Telemonitoring has come a long way from the first pilot remote patient monitoring program. As data analytics rises to prominence, its potential to impact the future of remote patient monitoring is unmistakable. What exactly should the healthcare industry expect, and what limitations should they keep in mind?
Currently, the United States, with $20.8 trillion in GDP, spends close to $4.01 trillion on health services. A substantial portion of this has been traced to hospital care. One of the keys to reducing costs and the pressure on health care providers, especially during this pandemic, is the effective use of remote patient care and data analytics.
In this article, we will discuss the role of data analytics and how it ties to today’s remote patient monitoring requirements.
Remote patient monitoring today
Telemonitoring, otherwise known as remote patient monitoring, involves the transmissions of symptom scores and vitals directly to healthcare providers via automated electronic systems or web-based and phone-based data entry. It enables effective monitoring of patients outside of conventional clinical settings, increasing access to care while decreasing healthcare delivery costs.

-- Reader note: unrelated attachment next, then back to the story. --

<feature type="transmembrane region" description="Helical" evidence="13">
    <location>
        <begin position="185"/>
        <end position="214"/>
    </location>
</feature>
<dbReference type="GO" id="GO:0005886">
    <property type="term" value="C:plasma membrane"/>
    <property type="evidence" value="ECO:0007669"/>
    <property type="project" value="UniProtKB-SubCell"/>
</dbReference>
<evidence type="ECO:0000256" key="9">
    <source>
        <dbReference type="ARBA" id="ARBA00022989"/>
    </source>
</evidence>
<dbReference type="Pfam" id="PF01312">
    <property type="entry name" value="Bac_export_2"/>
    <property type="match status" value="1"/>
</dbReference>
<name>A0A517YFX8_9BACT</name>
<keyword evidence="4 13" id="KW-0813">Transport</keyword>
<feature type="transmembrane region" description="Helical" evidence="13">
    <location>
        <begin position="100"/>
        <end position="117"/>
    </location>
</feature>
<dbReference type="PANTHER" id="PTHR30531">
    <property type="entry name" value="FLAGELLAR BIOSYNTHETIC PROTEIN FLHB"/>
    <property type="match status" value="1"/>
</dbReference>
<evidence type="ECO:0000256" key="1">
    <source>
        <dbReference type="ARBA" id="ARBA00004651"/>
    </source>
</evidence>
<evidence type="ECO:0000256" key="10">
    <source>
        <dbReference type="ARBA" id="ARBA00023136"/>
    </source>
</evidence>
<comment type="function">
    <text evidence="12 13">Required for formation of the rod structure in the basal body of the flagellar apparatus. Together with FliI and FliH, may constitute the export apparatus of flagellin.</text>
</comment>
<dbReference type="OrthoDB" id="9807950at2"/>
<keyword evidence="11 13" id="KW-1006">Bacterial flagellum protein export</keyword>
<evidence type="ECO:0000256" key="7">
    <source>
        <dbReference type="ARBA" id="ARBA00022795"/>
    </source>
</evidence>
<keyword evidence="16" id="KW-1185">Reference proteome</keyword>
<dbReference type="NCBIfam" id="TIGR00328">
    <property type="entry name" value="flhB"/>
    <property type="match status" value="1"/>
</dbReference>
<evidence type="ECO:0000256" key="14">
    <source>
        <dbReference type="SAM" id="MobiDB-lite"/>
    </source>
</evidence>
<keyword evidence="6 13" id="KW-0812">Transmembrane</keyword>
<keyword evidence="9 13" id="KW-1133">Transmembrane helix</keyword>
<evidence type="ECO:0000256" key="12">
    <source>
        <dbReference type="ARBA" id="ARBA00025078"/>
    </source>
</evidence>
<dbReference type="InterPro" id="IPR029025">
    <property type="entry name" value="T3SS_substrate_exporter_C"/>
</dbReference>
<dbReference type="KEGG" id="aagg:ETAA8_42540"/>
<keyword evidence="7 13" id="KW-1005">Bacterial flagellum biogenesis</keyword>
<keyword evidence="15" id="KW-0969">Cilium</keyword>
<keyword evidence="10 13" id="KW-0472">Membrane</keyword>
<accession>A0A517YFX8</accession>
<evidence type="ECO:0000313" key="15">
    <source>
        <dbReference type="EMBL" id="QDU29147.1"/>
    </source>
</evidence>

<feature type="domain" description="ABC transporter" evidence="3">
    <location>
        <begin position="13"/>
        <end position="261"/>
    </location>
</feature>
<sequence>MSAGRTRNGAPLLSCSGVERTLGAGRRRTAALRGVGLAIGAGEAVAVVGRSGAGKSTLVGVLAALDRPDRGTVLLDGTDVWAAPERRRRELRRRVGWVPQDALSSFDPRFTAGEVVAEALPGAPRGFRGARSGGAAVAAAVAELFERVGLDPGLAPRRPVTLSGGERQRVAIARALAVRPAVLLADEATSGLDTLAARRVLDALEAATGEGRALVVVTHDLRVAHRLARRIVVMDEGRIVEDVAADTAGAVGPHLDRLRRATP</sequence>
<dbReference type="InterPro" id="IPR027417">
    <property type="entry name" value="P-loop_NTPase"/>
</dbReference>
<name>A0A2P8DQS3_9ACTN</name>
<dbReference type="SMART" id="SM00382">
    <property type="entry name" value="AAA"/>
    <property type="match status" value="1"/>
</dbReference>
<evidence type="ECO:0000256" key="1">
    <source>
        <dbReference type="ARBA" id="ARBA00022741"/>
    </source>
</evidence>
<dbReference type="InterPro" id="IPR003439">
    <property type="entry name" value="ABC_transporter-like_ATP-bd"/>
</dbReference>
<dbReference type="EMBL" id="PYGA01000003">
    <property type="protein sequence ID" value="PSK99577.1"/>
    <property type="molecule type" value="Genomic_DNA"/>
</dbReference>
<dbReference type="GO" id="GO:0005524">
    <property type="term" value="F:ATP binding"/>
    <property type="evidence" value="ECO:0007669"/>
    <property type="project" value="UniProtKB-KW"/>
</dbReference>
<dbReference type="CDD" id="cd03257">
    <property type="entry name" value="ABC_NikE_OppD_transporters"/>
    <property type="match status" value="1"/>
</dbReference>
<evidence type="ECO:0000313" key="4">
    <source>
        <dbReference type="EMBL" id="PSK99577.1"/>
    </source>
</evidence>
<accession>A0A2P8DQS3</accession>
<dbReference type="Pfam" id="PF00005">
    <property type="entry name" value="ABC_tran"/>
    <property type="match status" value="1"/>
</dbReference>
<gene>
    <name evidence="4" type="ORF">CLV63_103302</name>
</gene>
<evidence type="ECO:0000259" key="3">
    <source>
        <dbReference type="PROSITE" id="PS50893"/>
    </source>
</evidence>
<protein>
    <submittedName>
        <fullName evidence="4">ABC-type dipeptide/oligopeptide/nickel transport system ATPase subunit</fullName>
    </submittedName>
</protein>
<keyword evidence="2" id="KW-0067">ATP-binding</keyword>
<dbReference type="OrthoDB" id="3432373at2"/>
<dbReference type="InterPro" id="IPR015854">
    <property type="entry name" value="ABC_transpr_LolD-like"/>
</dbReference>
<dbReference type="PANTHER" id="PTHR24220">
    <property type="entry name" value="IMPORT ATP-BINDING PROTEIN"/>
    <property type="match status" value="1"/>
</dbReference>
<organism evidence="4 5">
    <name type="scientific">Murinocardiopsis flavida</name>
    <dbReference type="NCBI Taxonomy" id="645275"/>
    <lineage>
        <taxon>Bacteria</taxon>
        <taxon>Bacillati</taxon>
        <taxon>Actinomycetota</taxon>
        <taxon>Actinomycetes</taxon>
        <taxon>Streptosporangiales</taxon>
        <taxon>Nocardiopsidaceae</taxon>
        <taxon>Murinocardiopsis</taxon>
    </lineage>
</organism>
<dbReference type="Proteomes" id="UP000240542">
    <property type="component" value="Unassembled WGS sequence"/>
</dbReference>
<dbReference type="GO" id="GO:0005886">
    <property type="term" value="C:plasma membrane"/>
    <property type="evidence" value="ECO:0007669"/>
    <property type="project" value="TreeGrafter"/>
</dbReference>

The process minimizes manual recording of patient details such as heart rate, blood pressure, oxygen saturation, weight, electrocardiogram (ECG), body temperature, respiratory rate, and blood glucose levels, among many others. It relies on interactive television-based systems, mobile phones, PDA devices, and even connected gadgets like smartwatches to send patient data directly to doctors for review.
Types of monitoring systems
Telemonitoring systems can be divided into three categories:
- Non- reactive telemonitoring systems – these are solely meant for data collection purposes, e.g., event recorders.
- Partial reactive telemonitoring systems – they work together and transmit data under a delayed analytic and decision-making structure, e.g., only within office hours.
- Reactive telemonitoring systems – these systems operate on continuous analytic and decision-making infrastructure, integrating both invasive and non-invasive data.
Data analytics in healthcare